The Gen X-1 is true to its heritage, retaining much of the quirky, awkward charm of the standard model Stylophones. It can be played with a wired stylus, has the distinctive 1960s visual design of the original, and can make similar (some would say irritating) electronic organ sounds if you tweak the knobs just so. But the Gen X-1 does a lot more. With 16 knobs and switches to dial in pitches and timbres, it can produce a surprisingly wide range of analog bloops, bleeps and more conventional musical tones. It is especially good at producing Moog-like analog bass and sustained lead synth patches, sci-fi sound effects like sirens, flying saucers, and noisy outerspace drones. The built-in speaker isn't very loud or hi-fi, so plug in a pair of headphones or an external amplifier to get the full effect.
With the built-in ribbon controller, the Gen X-1 can be played a bit like a theremin, a trombone or a fretless string instrument. The ribbon allows for playing the pitches between the standard notes of western scales. It's especially useful for more experimental, sci-fi style patches that sweep smoothly from high to low frequencies, or vice versa. A wiggle of the fingertip will generate some subtle vibrato, too.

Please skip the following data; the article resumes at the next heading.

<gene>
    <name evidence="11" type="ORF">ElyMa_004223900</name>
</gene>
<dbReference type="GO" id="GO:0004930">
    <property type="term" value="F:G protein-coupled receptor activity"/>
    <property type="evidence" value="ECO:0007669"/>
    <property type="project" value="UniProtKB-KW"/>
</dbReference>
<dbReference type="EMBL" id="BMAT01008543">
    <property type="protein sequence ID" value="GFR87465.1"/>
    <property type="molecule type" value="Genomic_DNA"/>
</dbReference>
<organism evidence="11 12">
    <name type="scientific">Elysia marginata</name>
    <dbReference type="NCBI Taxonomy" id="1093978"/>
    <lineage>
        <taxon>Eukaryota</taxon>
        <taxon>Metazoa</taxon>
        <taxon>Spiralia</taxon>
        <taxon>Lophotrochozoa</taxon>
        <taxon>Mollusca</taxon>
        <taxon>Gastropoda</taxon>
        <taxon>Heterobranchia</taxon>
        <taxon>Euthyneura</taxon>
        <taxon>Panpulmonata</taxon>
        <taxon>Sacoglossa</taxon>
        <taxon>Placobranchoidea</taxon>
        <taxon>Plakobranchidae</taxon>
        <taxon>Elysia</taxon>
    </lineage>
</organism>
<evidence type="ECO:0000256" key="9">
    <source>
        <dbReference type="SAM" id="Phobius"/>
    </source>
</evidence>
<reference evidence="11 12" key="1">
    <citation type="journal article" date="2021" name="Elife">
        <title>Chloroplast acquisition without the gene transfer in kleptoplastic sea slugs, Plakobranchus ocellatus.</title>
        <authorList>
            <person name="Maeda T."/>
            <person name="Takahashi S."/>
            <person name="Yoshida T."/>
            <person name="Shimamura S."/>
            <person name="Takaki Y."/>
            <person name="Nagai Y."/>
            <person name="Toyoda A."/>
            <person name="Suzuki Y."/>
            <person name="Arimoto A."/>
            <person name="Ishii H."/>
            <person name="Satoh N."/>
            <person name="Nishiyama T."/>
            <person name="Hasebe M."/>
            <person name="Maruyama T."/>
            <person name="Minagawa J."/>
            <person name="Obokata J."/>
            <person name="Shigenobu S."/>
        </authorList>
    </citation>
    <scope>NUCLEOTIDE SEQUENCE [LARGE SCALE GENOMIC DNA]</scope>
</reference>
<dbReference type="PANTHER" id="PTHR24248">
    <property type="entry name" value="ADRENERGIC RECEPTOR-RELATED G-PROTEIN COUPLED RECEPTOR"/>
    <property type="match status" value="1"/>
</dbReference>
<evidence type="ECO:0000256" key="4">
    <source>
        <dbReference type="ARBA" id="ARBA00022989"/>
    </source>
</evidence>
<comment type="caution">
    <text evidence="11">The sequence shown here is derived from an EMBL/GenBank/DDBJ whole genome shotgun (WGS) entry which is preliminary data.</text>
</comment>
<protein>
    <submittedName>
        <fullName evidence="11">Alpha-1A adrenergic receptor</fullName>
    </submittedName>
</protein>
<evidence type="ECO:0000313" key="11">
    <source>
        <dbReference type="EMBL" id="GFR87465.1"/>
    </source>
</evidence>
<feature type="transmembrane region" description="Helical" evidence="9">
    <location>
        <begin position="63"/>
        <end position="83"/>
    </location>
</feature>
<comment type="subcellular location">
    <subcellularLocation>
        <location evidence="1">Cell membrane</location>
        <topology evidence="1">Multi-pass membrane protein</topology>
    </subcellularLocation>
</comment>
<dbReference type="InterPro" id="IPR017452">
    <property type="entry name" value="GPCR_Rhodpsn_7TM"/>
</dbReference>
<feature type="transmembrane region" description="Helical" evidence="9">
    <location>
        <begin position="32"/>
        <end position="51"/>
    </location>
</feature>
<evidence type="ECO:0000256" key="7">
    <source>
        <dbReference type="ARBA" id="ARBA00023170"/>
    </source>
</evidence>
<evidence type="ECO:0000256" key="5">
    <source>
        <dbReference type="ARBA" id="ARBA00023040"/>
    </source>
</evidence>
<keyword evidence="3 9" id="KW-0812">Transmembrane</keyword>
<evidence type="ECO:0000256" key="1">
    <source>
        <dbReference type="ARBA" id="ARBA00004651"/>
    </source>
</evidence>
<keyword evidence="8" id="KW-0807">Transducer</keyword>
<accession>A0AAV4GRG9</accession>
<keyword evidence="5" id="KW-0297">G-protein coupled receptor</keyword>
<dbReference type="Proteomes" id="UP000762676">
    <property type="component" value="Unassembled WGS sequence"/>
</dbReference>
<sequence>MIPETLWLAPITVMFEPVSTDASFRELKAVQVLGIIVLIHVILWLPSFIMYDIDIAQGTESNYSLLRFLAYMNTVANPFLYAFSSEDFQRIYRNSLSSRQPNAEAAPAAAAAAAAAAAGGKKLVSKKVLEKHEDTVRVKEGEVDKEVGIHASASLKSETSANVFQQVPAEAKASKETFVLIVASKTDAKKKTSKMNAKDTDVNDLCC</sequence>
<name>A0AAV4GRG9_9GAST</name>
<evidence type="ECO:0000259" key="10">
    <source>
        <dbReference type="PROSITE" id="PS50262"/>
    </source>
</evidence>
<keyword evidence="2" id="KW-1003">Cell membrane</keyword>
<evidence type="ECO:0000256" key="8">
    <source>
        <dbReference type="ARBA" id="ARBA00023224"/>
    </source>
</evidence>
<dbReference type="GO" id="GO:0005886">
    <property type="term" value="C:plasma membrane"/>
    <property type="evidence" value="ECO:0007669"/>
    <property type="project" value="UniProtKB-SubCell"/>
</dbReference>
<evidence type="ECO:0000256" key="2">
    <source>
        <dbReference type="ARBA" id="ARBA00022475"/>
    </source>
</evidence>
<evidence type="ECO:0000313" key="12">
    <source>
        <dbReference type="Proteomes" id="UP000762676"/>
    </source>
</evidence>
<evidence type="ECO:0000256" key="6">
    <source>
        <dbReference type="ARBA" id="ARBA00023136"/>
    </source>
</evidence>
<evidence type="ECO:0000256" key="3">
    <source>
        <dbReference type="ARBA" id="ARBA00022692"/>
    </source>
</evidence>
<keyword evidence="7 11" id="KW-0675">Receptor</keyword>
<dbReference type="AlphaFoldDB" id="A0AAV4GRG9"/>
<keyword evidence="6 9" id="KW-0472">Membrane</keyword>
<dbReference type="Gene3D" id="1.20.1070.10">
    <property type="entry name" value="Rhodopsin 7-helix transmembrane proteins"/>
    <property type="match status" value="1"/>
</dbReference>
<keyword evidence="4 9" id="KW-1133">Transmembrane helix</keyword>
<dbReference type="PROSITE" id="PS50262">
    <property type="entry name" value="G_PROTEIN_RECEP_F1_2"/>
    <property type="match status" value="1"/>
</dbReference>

Another cool feature is the analog delay circuit. It can be tweaked to simulate the release stage that the included envelope generator doesn't have. (It only has attack and decay.) Or the feedback level can be cranked up to generate cascades of interesting noises.
Is the Gen X-1 perfect? No. It's still basically a toy, although this model is bigger and seems to have a more sturdy build than the classic models or the S1 reboot. The metal keys can be a bit frustrating. Accidentally resting the stylus between notes will produce an unintended pitch in a higher octave. The stylus wire seems as restrictive as ever. And, as with all Stylophones, it can be a challenge to play the right notes unless you constantly keep your eyes on the keyboard and tip of the stylus. But at about $70, the Gen X-1 really is a great value with a ton of musical potential. Its feature set and playability far exceed its nearest competitor, the Korg Monotron pocket synthesizer range.
I like the Gen X-1 so much that I have three of them: one to play now, one as a backup, and one as a backup to my backup!